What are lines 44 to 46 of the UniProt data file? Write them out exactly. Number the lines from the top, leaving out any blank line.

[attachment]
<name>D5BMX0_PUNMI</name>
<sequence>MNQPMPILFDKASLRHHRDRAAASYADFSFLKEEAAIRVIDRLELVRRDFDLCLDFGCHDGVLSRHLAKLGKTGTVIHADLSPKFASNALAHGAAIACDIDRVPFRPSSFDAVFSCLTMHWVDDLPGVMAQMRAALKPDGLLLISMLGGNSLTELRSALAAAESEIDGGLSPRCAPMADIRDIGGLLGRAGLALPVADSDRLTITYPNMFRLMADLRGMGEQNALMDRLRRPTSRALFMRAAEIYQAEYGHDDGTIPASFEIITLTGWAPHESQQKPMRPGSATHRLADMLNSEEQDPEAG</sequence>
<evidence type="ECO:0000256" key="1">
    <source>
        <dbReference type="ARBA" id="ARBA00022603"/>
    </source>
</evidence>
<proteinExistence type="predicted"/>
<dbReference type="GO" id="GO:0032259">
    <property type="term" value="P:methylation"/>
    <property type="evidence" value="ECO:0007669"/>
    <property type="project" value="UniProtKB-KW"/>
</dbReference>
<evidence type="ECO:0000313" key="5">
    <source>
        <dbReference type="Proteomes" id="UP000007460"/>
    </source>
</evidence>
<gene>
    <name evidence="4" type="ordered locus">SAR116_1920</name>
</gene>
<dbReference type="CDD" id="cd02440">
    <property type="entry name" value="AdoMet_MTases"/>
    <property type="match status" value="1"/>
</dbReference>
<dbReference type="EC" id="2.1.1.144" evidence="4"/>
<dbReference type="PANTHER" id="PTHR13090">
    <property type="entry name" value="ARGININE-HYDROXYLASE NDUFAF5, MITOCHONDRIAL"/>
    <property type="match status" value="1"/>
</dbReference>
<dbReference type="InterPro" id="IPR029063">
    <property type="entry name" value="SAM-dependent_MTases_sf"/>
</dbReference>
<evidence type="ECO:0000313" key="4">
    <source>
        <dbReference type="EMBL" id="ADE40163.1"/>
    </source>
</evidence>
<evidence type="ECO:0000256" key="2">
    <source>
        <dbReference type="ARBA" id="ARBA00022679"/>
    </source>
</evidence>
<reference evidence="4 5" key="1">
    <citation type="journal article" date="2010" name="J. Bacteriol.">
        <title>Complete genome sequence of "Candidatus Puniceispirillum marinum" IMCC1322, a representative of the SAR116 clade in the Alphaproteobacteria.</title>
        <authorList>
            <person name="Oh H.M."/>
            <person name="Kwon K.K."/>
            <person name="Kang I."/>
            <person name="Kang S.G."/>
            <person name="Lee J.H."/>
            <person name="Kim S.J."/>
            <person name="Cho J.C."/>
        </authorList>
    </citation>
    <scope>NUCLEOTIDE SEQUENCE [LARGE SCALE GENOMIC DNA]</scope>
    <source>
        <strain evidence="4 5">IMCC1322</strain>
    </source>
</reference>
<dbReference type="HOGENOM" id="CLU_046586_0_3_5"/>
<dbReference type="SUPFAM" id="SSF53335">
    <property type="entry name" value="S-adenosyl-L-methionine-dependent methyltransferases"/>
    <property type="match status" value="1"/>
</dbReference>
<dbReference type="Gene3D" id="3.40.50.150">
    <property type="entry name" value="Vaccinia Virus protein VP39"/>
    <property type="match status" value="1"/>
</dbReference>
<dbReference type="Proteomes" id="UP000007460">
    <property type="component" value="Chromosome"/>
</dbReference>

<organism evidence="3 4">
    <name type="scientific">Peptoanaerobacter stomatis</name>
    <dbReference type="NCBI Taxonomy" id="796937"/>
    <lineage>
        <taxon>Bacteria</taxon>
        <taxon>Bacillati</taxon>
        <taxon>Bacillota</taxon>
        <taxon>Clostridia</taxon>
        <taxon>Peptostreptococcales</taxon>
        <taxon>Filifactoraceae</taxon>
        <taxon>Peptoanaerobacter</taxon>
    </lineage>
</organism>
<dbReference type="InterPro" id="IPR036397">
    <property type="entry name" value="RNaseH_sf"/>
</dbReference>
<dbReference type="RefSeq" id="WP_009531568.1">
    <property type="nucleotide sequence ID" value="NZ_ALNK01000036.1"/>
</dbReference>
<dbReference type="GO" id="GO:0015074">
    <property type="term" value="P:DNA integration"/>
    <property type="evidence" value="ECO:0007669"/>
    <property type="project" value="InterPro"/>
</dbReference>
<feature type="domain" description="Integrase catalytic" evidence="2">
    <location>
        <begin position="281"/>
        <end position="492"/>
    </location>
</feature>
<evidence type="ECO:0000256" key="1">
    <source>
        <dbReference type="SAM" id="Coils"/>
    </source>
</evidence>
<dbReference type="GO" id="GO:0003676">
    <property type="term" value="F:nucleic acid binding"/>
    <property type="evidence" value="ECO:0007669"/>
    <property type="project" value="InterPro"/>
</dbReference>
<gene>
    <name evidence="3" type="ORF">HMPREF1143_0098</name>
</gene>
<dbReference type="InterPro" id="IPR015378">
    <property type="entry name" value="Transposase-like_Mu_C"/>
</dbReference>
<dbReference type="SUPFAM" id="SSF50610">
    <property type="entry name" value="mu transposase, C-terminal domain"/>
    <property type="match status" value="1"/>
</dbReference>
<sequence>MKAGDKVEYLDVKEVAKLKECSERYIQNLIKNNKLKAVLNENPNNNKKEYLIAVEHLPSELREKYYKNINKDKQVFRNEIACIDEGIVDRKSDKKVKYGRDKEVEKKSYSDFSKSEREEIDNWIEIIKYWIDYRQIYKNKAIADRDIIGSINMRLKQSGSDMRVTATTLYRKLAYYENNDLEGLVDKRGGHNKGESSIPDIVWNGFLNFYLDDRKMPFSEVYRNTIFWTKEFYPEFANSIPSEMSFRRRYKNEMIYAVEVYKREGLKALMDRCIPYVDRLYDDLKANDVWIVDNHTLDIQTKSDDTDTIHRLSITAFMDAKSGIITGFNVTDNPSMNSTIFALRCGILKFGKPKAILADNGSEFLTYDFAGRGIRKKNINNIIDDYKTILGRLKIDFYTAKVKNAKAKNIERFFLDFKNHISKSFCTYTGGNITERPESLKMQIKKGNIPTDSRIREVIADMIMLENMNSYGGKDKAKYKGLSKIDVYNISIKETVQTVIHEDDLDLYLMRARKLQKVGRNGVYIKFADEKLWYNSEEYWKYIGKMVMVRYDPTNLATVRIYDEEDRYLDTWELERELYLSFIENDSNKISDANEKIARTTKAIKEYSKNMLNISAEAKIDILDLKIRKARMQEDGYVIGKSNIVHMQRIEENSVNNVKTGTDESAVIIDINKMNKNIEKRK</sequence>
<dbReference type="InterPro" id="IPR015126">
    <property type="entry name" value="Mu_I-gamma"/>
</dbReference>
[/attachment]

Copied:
<reference evidence="4 5" key="1">
    <citation type="journal article" date="2010" name="J. Bacteriol.">
        <title>Complete genome sequence of "Candidatus Puniceispirillum marinum" IMCC1322, a representative of the SAR116 clade in the Alphaproteobacteria.</title>